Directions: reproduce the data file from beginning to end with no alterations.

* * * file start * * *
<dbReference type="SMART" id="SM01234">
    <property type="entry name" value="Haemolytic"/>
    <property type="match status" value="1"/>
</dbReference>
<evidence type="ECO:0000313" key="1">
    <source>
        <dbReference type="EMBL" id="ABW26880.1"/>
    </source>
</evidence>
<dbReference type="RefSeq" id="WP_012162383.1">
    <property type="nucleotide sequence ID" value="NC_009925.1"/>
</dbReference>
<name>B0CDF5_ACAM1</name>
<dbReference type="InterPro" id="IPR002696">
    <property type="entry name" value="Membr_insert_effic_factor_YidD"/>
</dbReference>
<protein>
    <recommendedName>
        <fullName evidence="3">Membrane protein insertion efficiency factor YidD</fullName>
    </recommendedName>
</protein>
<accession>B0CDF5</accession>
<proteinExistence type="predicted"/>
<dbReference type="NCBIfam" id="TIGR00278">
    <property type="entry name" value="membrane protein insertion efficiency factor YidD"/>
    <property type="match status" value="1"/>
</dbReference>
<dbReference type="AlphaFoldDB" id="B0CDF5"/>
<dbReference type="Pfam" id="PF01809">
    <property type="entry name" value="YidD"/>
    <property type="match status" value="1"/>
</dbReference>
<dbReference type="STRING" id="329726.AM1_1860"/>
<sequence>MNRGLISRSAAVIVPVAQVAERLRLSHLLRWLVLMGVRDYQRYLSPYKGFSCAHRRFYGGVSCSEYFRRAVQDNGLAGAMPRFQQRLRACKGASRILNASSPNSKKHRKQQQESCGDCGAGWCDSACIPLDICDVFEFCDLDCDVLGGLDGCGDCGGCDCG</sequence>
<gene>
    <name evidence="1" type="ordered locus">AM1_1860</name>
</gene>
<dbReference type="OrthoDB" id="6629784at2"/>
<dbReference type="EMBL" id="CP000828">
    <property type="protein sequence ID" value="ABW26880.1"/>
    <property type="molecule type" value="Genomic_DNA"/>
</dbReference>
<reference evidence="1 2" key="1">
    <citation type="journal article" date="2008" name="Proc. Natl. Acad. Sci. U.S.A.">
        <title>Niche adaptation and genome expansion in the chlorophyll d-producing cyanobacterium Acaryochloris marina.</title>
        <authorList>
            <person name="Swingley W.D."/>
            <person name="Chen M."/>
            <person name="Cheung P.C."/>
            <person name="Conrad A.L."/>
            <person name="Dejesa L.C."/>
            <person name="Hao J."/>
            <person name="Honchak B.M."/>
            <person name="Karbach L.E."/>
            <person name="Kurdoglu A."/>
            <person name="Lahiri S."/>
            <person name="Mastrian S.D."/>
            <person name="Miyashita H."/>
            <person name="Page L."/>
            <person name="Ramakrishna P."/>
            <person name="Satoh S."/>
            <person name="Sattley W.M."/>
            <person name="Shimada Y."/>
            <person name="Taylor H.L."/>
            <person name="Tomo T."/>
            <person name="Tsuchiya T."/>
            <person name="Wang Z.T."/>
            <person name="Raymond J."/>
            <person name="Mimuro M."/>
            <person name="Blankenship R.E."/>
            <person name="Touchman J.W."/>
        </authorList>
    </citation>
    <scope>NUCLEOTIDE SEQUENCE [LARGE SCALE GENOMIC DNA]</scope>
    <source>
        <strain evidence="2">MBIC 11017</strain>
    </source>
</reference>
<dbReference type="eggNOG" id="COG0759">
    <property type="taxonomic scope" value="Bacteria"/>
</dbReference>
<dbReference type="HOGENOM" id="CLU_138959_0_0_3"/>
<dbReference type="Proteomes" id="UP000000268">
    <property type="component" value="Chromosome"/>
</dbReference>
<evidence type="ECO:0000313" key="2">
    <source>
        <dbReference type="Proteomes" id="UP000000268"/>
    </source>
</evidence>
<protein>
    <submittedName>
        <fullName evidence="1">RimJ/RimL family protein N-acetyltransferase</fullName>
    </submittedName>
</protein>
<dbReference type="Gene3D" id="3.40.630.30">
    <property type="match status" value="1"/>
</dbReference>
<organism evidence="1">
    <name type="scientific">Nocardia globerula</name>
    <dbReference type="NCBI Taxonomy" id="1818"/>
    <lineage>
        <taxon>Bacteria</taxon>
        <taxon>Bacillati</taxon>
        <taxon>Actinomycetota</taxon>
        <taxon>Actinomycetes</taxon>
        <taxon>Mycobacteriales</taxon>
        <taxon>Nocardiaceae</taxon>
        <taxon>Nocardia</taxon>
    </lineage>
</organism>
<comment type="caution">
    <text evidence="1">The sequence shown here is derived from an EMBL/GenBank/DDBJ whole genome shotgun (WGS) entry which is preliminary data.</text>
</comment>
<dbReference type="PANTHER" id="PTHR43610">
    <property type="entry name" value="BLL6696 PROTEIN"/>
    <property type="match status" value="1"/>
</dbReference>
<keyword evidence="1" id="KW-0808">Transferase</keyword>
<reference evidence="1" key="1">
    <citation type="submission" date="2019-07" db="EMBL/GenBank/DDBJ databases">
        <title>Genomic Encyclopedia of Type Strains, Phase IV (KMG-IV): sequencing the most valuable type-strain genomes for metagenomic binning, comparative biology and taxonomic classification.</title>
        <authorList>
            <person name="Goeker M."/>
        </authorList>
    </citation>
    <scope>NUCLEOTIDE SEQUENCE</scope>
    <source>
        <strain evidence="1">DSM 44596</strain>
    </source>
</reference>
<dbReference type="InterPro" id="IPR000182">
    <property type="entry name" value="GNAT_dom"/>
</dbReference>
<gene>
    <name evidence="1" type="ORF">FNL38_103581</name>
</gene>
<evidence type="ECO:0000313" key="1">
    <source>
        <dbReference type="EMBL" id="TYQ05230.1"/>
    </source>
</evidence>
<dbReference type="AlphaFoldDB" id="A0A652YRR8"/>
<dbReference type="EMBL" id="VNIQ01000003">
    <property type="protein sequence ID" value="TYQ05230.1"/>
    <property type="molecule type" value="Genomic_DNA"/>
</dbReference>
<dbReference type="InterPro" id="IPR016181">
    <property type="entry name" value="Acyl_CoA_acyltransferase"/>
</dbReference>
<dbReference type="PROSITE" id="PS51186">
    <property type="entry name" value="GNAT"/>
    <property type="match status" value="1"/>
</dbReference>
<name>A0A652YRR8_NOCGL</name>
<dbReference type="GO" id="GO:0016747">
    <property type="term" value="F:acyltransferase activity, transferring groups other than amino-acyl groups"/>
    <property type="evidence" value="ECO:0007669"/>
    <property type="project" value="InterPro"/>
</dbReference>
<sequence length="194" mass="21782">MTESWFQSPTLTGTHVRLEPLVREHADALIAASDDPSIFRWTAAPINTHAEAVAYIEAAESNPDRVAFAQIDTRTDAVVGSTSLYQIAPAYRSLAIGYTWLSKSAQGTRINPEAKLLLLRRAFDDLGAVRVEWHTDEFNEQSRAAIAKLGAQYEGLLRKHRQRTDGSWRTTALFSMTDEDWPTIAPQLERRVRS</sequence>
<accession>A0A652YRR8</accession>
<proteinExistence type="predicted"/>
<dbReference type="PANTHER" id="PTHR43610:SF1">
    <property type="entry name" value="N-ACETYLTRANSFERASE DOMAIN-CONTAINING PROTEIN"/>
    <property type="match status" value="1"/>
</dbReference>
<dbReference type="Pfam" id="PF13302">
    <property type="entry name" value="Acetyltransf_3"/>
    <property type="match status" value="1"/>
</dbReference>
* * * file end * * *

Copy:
<dbReference type="SMART" id="SM01234">
    <property type="entry name" value="Haemolytic"/>
    <property type="match status" value="1"/>
</dbReference>
<evidence type="ECO:0000313" key="1">
    <source>
        <dbReference type="EMBL" id="ABW26880.1"/>
    </source>
</evidence>
<dbReference type="RefSeq" id="WP_012162383.1">
    <property type="nucleotide sequence ID" value="NC_009925.1"/>
</dbReference>
<name>B0CDF5_ACAM1</name>
<dbReference type="InterPro" id="IPR002696">
    <property type="entry name" value="Membr_insert_effic_factor_YidD"/>
</dbReference>
<protein>
    <recommendedName>
        <fullName evidence="3">Membrane protein insertion efficiency factor YidD</fullName>
    </recommendedName>
</protein>
<accession>B0CDF5</accession>
<proteinExistence type="predicted"/>
<dbReference type="NCBIfam" id="TIGR00278">
    <property type="entry name" value="membrane protein insertion efficiency factor YidD"/>
    <property type="match status" value="1"/>
</dbReference>
<dbReference type="AlphaFoldDB" id="B0CDF5"/>
<dbReference type="Pfam" id="PF01809">
    <property type="entry name" value="YidD"/>
    <property type="match status" value="1"/>
</dbReference>
<dbReference type="STRING" id="329726.AM1_1860"/>
<sequence>MNRGLISRSAAVIVPVAQVAERLRLSHLLRWLVLMGVRDYQRYLSPYKGFSCAHRRFYGGVSCSEYFRRAVQDNGLAGAMPRFQQRLRACKGASRILNASSPNSKKHRKQQQESCGDCGAGWCDSACIPLDICDVFEFCDLDCDVLGGLDGCGDCGGCDCG</sequence>
<gene>
    <name evidence="1" type="ordered locus">AM1_1860</name>
</gene>
<dbReference type="OrthoDB" id="6629784at2"/>
<dbReference type="EMBL" id="CP000828">
    <property type="protein sequence ID" value="ABW26880.1"/>
    <property type="molecule type" value="Genomic_DNA"/>
</dbReference>
<reference evidence="1 2" key="1">
    <citation type="journal article" date="2008" name="Proc. Natl. Acad. Sci. U.S.A.">
        <title>Niche adaptation and genome expansion in the chlorophyll d-producing cyanobacterium Acaryochloris marina.</title>
        <authorList>
            <person name="Swingley W.D."/>
            <person name="Chen M."/>
            <person name="Cheung P.C."/>
            <person name="Conrad A.L."/>
            <person name="Dejesa L.C."/>
            <person name="Hao J."/>
            <person name="Honchak B.M."/>
            <person name="Karbach L.E."/>
            <person name="Kurdoglu A."/>
            <person name="Lahiri S."/>
            <person name="Mastrian S.D."/>
            <person name="Miyashita H."/>
            <person name="Page L."/>
            <person name="Ramakrishna P."/>
            <person name="Satoh S."/>
            <person name="Sattley W.M."/>
            <person name="Shimada Y."/>
            <person name="Taylor H.L."/>
            <person name="Tomo T."/>
            <person name="Tsuchiya T."/>
            <person name="Wang Z.T."/>
            <person name="Raymond J."/>
            <person name="Mimuro M."/>
            <person name="Blankenship R.E."/>
            <person name="Touchman J.W."/>
        </authorList>
    </citation>
    <scope>NUCLEOTIDE SEQUENCE [LARGE SCALE GENOMIC DNA]</scope>
    <source>
        <strain evidence="2">MBIC 11017</strain>
    </source>
</reference>
<dbReference type="eggNOG" id="COG0759">
    <property type="taxonomic scope" value="Bacteria"/>
</dbReference>
<dbReference type="HOGENOM" id="CLU_138959_0_0_3"/>
<dbReference type="Proteomes" id="UP000000268">
    <property type="component" value="Chromosome"/>
</dbReference>
<evidence type="ECO:0000313" key="2">
    <source>
        <dbReference type="Proteomes" id="UP000000268"/>
    </source>
</evidence>
<protein>
    <submittedName>
        <fullName evidence="1">RimJ/RimL family protein N-acetyltransferase</fullName>
    </submittedName>
</protein>
<dbReference type="Gene3D" id="3.40.630.30">
    <property type="match status" value="1"/>
</dbReference>
<organism evidence="1">
    <name type="scientific">Nocardia globerula</name>
    <dbReference type="NCBI Taxonomy" id="1818"/>
    <lineage>
        <taxon>Bacteria</taxon>
        <taxon>Bacillati</taxon>
        <taxon>Actinomycetota</taxon>
        <taxon>Actinomycetes</taxon>
        <taxon>Mycobacteriales</taxon>
        <taxon>Nocardiaceae</taxon>
        <taxon>Nocardia</taxon>
    </lineage>
</organism>
<comment type="caution">
    <text evidence="1">The sequence shown here is derived from an EMBL/GenBank/DDBJ whole genome shotgun (WGS) entry which is preliminary data.</text>
</comment>
<dbReference type="PANTHER" id="PTHR43610">
    <property type="entry name" value="BLL6696 PROTEIN"/>
    <property type="match status" value="1"/>
</dbReference>
<keyword evidence="1" id="KW-0808">Transferase</keyword>
<reference evidence="1" key="1">
    <citation type="submission" date="2019-07" db="EMBL/GenBank/DDBJ databases">
        <title>Genomic Encyclopedia of Type Strains, Phase IV (KMG-IV): sequencing the most valuable type-strain genomes for metagenomic binning, comparative biology and taxonomic classification.</title>
        <authorList>
            <person name="Goeker M."/>
        </authorList>
    </citation>
    <scope>NUCLEOTIDE SEQUENCE</scope>
    <source>
        <strain evidence="1">DSM 44596</strain>
    </source>
</reference>
<dbReference type="InterPro" id="IPR000182">
    <property type="entry name" value="GNAT_dom"/>
</dbReference>
<gene>
    <name evidence="1" type="ORF">FNL38_103581</name>
</gene>
<evidence type="ECO:0000313" key="1">
    <source>
        <dbReference type="EMBL" id="TYQ05230.1"/>
    </source>
</evidence>
<dbReference type="AlphaFoldDB" id="A0A652YRR8"/>
<dbReference type="EMBL" id="VNIQ01000003">
    <property type="protein sequence ID" value="TYQ05230.1"/>
    <property type="molecule type" value="Genomic_DNA"/>
</dbReference>
<dbReference type="InterPro" id="IPR016181">
    <property type="entry name" value="Acyl_CoA_acyltransferase"/>
</dbReference>
<dbReference type="PROSITE" id="PS51186">
    <property type="entry name" value="GNAT"/>
    <property type="match status" value="1"/>
</dbReference>
<name>A0A652YRR8_NOCGL</name>
<dbReference type="GO" id="GO:0016747">
    <property type="term" value="F:acyltransferase activity, transferring groups other than amino-acyl groups"/>
    <property type="evidence" value="ECO:0007669"/>
    <property type="project" value="InterPro"/>
</dbReference>
<sequence length="194" mass="21782">MTESWFQSPTLTGTHVRLEPLVREHADALIAASDDPSIFRWTAAPINTHAEAVAYIEAAESNPDRVAFAQIDTRTDAVVGSTSLYQIAPAYRSLAIGYTWLSKSAQGTRINPEAKLLLLRRAFDDLGAVRVEWHTDEFNEQSRAAIAKLGAQYEGLLRKHRQRTDGSWRTTALFSMTDEDWPTIAPQLERRVRS</sequence>
<accession>A0A652YRR8</accession>
<proteinExistence type="predicted"/>
<dbReference type="PANTHER" id="PTHR43610:SF1">
    <property type="entry name" value="N-ACETYLTRANSFERASE DOMAIN-CONTAINING PROTEIN"/>
    <property type="match status" value="1"/>
</dbReference>
<dbReference type="Pfam" id="PF13302">
    <property type="entry name" value="Acetyltransf_3"/>
    <property type="match status" value="1"/>
</dbReference>